Monday, June 13, 2016

Britain's choice on exiting the EU ("Brexit")

Britain votes in 10 days (June 23) on a referendum on whether to remain in the European Union or to leave.

In the political jargon, Britain leaving is known as "Brexit" (BRitish EXIT).

The vote has been running close in the polls. A Leave decision is very possible. (Paul Waugh, CM Opinion Poll Gives Brexit ANOTHER Big Lead: 53%-47% Leave to Remain Huffington Politics UK 06/13/2016; Yahoo! Finance/Reuters 06/12/2016)

The issue is ideologically muddy in that it is the more nationalistic rightwing in British politics, particularly the UK Indpependence Party (UKIP) headed by Nigel Farage. (Brexit campaigner Farage says UK, Italy to launch EU's disintegration Yahoo! News/Reuters 06/11/2016; Elizabeth Piper, Brexit needed to stop 'Orlando-style atrocity', campaign group says Reuters 06/13/2016)

Dani Rodrik gives his own view of the issue in his eponymous blog Brexit and the Globalization Trilemma 06/13/2016.

I have not written much on Brexit because I do not have a strong or particularly well-informed view of it. My personal hope is that Britain will choose to remain in the EU – but that is as much because of a belief that without Britain the EU will likely become less democratic and more wrong-headed as it is because of the likely economic costs of Brexit.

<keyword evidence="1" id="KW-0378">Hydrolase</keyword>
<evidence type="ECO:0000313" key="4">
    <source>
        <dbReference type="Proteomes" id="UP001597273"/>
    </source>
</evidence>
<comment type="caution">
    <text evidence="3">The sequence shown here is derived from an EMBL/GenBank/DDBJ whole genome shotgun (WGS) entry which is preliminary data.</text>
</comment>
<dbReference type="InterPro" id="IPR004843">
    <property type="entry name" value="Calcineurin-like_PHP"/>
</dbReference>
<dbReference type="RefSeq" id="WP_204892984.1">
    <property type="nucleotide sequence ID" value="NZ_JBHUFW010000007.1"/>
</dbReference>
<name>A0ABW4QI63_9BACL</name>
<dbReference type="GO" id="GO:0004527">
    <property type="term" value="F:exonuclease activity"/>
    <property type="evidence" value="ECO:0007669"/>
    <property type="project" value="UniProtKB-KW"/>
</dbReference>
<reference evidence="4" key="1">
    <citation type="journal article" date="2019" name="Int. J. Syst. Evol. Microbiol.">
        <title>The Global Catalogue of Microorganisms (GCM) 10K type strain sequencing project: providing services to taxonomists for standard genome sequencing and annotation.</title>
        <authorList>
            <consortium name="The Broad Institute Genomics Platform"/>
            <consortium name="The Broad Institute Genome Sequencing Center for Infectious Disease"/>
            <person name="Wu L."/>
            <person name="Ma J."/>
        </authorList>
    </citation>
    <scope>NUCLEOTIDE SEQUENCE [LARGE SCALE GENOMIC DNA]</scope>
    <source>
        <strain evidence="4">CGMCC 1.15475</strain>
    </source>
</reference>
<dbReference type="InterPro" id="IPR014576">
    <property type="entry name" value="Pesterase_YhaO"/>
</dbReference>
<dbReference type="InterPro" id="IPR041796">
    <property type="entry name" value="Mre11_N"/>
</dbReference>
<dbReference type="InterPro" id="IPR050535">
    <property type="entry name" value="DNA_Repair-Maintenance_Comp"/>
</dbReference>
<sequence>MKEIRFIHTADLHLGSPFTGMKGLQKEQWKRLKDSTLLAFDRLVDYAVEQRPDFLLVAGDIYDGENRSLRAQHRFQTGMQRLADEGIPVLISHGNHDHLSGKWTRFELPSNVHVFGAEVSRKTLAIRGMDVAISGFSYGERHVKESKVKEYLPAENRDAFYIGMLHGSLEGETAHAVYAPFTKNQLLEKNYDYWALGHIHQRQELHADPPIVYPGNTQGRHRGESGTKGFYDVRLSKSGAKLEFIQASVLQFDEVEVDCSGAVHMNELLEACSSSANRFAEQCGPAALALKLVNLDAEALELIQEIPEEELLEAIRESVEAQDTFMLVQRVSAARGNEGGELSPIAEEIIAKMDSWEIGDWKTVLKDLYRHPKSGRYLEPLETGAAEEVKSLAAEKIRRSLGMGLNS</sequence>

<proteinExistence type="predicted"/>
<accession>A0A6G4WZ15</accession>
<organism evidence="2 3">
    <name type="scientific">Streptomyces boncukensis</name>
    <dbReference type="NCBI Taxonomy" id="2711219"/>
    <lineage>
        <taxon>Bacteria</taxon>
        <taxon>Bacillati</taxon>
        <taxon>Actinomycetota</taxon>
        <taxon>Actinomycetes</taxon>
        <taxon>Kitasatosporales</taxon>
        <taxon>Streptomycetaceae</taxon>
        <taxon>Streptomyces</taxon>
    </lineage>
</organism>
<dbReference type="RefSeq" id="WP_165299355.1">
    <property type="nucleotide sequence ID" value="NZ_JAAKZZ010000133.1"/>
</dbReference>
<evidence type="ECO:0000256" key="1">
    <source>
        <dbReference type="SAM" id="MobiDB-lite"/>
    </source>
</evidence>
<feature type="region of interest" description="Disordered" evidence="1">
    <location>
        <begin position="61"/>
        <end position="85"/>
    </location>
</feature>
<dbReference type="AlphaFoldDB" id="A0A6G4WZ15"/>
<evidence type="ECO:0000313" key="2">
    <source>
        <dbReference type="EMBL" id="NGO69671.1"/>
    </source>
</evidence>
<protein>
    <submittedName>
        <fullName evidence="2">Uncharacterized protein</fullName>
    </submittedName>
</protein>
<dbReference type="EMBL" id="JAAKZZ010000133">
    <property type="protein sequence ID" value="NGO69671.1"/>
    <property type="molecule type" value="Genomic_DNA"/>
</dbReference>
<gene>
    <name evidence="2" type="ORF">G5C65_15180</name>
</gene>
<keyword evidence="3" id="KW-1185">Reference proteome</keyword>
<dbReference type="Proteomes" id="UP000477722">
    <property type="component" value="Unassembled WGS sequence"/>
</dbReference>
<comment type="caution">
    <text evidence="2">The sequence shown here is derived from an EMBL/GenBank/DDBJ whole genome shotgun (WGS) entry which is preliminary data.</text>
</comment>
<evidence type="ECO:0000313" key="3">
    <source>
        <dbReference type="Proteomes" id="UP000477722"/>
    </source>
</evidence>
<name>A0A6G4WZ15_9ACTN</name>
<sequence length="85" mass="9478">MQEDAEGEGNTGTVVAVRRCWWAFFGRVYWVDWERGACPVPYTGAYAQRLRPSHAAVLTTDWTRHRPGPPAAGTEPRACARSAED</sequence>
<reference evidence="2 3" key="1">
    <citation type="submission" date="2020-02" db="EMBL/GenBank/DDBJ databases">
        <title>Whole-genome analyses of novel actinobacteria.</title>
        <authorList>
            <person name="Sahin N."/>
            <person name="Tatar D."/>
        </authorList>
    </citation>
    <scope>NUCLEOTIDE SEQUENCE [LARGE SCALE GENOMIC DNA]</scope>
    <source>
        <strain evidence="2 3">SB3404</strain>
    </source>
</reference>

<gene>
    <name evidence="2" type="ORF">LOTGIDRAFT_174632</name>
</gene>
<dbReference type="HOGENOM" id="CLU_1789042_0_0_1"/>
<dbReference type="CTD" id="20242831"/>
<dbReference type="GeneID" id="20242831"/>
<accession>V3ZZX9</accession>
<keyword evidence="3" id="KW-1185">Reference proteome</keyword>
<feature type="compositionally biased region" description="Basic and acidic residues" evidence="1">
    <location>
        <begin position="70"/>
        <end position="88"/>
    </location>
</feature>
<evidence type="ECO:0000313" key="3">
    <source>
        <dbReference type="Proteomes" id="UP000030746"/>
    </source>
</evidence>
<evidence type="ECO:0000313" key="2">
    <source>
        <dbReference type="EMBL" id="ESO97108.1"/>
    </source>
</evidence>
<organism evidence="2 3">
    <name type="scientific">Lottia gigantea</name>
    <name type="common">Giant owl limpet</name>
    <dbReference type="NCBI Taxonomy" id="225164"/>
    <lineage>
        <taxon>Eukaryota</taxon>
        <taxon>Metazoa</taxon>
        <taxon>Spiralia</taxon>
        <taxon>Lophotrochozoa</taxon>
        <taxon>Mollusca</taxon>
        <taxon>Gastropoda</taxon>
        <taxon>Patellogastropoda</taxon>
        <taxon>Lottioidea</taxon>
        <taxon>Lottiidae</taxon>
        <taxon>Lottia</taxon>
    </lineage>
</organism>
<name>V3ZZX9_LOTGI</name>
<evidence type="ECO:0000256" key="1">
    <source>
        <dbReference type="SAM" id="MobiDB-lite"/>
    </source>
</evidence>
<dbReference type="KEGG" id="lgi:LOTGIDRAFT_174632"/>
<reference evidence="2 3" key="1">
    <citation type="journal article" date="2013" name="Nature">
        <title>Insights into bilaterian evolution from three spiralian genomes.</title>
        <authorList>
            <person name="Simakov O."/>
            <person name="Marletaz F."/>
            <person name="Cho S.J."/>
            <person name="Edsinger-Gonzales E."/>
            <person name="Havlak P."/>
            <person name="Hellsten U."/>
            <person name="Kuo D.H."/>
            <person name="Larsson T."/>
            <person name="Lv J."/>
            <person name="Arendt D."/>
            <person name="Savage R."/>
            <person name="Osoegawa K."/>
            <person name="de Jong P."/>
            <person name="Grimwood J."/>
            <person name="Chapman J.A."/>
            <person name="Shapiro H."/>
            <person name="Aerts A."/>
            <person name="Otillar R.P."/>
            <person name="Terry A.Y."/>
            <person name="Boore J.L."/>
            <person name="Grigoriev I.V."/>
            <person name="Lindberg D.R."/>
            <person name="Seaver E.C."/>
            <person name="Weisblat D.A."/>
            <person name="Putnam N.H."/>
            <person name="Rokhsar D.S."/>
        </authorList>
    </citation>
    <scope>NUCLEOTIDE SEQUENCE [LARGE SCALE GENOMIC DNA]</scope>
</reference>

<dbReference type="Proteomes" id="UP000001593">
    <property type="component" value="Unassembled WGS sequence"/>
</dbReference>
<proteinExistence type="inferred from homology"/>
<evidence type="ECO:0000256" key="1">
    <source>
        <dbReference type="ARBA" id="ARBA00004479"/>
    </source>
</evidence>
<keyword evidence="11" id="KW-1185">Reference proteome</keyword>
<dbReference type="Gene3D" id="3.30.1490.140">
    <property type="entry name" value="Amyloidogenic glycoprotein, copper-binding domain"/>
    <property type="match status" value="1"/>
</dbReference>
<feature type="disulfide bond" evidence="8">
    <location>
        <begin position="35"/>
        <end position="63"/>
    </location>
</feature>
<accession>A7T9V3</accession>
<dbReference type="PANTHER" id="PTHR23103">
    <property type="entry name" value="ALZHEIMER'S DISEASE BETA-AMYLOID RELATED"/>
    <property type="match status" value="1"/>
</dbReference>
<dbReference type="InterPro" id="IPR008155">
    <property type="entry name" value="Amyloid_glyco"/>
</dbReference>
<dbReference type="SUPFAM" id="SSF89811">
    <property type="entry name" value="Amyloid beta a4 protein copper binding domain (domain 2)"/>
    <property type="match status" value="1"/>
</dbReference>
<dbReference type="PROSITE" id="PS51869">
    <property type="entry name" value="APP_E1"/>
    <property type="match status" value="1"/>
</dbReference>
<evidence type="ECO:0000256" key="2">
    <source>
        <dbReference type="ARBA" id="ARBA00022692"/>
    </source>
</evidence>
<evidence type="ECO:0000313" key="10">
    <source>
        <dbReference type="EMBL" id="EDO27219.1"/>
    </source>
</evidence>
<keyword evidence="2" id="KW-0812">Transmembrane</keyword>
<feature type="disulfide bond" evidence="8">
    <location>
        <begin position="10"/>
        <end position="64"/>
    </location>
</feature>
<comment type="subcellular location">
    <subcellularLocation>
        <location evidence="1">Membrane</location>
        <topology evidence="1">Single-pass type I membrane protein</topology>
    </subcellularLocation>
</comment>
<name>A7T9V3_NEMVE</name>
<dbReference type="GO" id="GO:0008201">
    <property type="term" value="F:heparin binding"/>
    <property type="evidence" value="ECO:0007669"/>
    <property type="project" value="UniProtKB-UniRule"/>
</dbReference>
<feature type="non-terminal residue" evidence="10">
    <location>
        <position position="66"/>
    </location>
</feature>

Yes, I do think exit poses significant economic risk to Britain (and possibly to the world economy), though I believe there are very large margins of uncertainty around the quantitative prognostications presented by the U.K. Treasury and many British economists. But there are also serious questions posed about the nature of democracy and self-government in the EU as presently constituted.
The "globalization trilemma" of his title refers to the construct he explains in the post, which basically says that we can have two of three things: hyper-globalization, national sovereignty, and democracy. But we can't have all three.

In the context of the EU Rodrik argues that the current combination of retained national sovereignty and hyper-globalization has constricted democracy excessively: "it is clear that the EU rules needed to underpin a single European market have extended significantly beyond what can be supported by democratic legitimacy."

This has been widely discussed for years as the problem of the democratic deficit in the EU. But under Angela Merkel's domination and her shared commitment with the EU One Percent to neoliberal economic policies, the democratic deficit has only grown bigger. See, e.g.: Greece, 2015. Because neoliberal economic policies can't be easily sustained in a functioning democracy over longer periods of time. See, e.g.: most of Latin America, 1970-2001.

Rodrik says of Merkel's accomplishment:

The manner in which Germany and Angela Merkel, in particular, reacted to the crisis in Greece and other indebted countries buried any chance of a democratic Europe. She might have presented the crisis as one of interdependence (“we all contributed to it, and we are all in it together”), using it as an opportunity to make a leap towards greater political union. Instead, she treated it as a morality play, pitting responsible northerners against lazy, profligate southerners, and to be dealt with by European technocrats accountable to no one serving up disastrous economic remedies.

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